Following Rosalind's message to keep the gift safe and "follow where it leads", Kate sets of in an adventure around the world, following cryptic messages, uncovering hidden truths about Shakespeare and his plays, while leaving a trail of dead bodies in her wake.

My thoughts:

If you are interested in Shakespeare or find the whole conspiracy theories surrounding Shakespeare's plays, then you'd probably enjoy this well-written romp.

I'll be honest that when I first read this book a few years ago, I didn't know as much about all the different theories surrounding Shakespeare.  I knew there were probably some missing plays, there were some debate if all the plays were written by Shakespeare, and that not much was known about him - even what he really looked like.

So instead of a traditional review, I'll post some links and photos of interesting things I learned.

First Folio: the collection of Shakespeare's works compiled AFTER his death.  If you find one of these you will be very rich...there were originally about 750 and now only 228.  So you could theoretically be very very lucky.

Cardenio - a possible lost play, possibly by Shakespeare and probably based on Don Quixote.  Which reminds me I should read Don Quixote at some point.

Shakespeare's portrait - what did he really look like?

Shakespeare's children - there are no direct descendants, the last living died in 1670.

His creepy tombstone with a curse!

The Shakespeare statue at Wilton House (go here for a picture)

Frances Carr - won't tell you much more but here's her portrait:
Frances Carr

Delia Bacon - smart lady who thought Sir Frances Bacon could be part of a Shakespearean collaboration.  Here's Sir Frances Bacon:

Sir Frances Bacon

Did you know Bacon developed a cipher?  Very interesting.

Edward de Vere - 17th Earl of Oxford  -- if you haven't checked out this guy's wiki page, he was such an interesting character.. I could see why some might think he could have been Shakespeare:
Edward de Vere, Earl of Oxford

Simon Forman - what a weird interesting historical character.

Folger Shakespeare Library - beware of spending too much time at their gift shop site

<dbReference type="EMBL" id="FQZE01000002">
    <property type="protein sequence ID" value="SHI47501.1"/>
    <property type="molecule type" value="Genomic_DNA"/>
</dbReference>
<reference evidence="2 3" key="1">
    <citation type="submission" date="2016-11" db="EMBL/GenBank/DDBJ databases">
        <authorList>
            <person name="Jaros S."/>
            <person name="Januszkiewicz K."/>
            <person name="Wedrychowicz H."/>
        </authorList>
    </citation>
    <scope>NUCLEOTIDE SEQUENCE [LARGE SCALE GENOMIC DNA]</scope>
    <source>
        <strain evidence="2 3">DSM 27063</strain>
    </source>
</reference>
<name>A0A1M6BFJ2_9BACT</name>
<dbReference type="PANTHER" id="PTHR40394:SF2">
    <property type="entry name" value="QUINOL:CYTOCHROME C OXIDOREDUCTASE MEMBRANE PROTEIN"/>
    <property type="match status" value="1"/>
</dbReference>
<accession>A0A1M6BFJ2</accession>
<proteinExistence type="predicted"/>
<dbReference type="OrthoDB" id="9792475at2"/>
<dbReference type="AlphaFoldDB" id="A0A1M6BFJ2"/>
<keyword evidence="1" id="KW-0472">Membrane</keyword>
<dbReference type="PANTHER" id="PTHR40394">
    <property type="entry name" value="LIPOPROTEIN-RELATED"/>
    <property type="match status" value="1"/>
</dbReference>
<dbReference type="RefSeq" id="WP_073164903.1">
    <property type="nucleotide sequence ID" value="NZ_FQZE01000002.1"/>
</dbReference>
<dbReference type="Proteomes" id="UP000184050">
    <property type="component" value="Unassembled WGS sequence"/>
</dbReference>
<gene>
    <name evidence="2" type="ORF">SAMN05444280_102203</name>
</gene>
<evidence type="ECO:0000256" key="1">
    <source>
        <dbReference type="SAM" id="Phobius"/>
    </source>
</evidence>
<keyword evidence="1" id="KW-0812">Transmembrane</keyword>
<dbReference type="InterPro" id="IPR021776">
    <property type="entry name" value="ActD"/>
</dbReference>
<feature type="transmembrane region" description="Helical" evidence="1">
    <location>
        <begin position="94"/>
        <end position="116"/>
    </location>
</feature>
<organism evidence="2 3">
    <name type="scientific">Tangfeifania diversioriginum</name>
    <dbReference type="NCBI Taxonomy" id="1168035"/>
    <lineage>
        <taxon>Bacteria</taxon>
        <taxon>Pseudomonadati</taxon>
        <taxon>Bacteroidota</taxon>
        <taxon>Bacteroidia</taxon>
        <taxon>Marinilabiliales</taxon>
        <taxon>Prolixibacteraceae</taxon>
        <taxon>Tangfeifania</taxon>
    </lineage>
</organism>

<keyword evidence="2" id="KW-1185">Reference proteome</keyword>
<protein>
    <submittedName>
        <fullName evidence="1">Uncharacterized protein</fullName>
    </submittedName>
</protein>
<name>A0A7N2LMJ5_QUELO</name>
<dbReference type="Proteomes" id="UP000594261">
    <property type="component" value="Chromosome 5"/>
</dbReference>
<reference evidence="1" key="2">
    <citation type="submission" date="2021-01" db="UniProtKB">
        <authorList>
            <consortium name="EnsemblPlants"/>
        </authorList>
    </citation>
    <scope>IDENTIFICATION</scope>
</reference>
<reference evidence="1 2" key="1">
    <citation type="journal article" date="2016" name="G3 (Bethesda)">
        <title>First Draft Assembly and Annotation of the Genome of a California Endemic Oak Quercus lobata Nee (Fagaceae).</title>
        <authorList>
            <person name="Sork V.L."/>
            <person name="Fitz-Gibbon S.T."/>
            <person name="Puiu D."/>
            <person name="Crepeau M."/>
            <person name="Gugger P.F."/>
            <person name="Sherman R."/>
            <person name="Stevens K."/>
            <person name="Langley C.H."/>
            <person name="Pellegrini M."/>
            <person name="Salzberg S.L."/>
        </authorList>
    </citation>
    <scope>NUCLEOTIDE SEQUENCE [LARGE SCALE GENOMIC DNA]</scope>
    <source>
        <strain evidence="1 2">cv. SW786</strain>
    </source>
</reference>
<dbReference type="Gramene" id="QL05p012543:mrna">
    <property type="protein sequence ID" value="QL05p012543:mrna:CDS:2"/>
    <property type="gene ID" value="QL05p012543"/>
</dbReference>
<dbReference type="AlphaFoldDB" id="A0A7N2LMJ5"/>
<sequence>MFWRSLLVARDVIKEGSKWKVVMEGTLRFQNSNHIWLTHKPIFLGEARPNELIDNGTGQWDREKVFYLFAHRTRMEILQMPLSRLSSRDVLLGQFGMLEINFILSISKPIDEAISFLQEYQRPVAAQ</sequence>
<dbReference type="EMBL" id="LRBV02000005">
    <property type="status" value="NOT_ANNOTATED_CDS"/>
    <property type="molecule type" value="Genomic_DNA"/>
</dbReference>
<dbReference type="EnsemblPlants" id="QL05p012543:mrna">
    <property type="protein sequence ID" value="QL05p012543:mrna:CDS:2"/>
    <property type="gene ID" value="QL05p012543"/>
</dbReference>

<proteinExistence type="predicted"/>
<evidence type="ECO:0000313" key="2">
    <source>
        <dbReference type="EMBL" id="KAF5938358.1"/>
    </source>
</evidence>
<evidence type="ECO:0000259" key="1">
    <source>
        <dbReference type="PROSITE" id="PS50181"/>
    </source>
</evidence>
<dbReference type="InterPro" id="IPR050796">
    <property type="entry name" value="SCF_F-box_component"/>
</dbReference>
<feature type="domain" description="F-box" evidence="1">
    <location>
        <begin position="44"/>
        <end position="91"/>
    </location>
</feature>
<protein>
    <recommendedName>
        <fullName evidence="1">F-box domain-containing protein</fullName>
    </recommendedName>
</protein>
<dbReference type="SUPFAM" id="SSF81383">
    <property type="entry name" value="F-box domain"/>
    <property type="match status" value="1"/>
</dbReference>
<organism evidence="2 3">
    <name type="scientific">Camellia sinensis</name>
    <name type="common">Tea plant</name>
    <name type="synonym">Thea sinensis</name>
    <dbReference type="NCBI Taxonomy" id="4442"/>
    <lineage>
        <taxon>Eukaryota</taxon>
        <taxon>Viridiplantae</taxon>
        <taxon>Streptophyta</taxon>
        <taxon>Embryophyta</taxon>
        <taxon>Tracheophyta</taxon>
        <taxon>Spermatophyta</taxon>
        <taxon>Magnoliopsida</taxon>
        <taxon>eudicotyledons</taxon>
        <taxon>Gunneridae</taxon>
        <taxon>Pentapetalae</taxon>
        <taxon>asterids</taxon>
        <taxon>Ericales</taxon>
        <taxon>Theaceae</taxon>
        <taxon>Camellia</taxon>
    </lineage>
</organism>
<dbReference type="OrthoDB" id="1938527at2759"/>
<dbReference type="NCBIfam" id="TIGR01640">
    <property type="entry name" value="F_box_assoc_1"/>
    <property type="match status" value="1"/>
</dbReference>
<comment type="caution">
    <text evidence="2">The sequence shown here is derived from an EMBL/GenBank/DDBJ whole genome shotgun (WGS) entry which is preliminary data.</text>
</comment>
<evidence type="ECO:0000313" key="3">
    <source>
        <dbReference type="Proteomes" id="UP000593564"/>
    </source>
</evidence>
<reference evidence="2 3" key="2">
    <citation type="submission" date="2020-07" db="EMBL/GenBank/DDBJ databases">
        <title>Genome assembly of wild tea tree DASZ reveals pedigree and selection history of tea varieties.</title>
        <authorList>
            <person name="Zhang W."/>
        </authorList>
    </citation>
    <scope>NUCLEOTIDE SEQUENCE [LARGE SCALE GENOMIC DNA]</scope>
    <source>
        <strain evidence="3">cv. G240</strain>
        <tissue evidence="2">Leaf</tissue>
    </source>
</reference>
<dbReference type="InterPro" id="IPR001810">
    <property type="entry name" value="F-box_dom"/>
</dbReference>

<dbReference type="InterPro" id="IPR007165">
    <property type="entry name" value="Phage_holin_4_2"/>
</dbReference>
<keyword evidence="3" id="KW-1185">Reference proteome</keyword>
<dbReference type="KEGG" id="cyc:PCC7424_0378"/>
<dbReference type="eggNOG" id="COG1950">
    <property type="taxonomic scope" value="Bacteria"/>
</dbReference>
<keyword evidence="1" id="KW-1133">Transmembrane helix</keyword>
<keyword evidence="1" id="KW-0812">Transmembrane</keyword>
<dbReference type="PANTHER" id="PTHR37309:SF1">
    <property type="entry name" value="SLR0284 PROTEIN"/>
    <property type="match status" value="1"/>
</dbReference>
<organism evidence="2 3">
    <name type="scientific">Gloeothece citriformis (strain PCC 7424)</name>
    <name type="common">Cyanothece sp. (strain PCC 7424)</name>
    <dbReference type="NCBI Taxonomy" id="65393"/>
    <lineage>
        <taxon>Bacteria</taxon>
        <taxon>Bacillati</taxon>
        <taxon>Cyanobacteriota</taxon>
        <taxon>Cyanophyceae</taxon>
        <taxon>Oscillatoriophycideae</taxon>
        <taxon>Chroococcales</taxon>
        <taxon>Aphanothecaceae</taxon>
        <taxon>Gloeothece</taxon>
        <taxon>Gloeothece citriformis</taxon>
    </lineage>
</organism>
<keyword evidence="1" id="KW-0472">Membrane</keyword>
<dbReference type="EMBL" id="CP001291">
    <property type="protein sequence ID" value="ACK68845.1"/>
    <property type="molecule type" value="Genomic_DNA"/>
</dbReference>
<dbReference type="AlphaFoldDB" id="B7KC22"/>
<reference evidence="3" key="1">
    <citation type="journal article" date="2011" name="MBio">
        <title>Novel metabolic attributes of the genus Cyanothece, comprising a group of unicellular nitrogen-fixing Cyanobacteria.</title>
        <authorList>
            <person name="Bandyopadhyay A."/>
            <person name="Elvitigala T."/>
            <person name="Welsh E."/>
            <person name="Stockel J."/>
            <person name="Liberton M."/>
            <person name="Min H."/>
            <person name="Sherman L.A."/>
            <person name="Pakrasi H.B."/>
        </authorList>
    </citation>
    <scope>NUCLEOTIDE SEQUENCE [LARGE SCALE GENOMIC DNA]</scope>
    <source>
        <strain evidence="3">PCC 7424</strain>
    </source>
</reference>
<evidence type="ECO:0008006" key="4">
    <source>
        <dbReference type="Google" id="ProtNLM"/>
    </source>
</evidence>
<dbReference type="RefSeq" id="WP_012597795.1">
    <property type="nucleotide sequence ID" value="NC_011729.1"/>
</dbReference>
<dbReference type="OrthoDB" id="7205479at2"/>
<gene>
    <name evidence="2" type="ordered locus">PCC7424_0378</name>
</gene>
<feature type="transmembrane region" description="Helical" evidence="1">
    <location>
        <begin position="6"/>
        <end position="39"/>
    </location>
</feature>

And someday I WILL make it to Utah's Shakespeare Festival.  Why go to London when I can visit the Globe in the state next door?

Also, check out Jennifer Lee Carrell's website for some more fun Shakespearean links.

So the book was a good little mystery romp but what I really enjoyed was finding out all the interesting tidbits.  What do you think -- did Shakespeare write his plays or could it have been someone else?

Different cover art:

I believe this is the UK version:

Tuesday, December 13, 2011

The Map of Time Winner!

Wow, I know I'm quite a bit belated in announcing the winner of The Map of Time by Felix J Palma.  Without further ado...


Margaret is from Canada, has read The Lord of the Rings but would love to read The Lantern and her favorite cozy up and read drink is a hazelnut creme flavored coffee.  Mmmmm...a girl after my own heart.

Enjoy the book Margaret!

A Sound Among the Trees - Susan Meissner

Title: A Sound Among the Trees
Author: Susan Meissner
Paperback: 324 pages
Publisher: WaterBrook
Published Date: October 2011
FTC: Asked to review through Blogging for Books

I read a review of Susan Meissner's novel A Sound Among the Trees a few months back over at Luxury Reading and it sounded like a pretty good book.  I can't remember where I stumbled upon it, but I found out about Blogging for Books which offered this as one of their review books so I signed up.  I only request books I want to read and review.  Nice little deal.

Back of the book: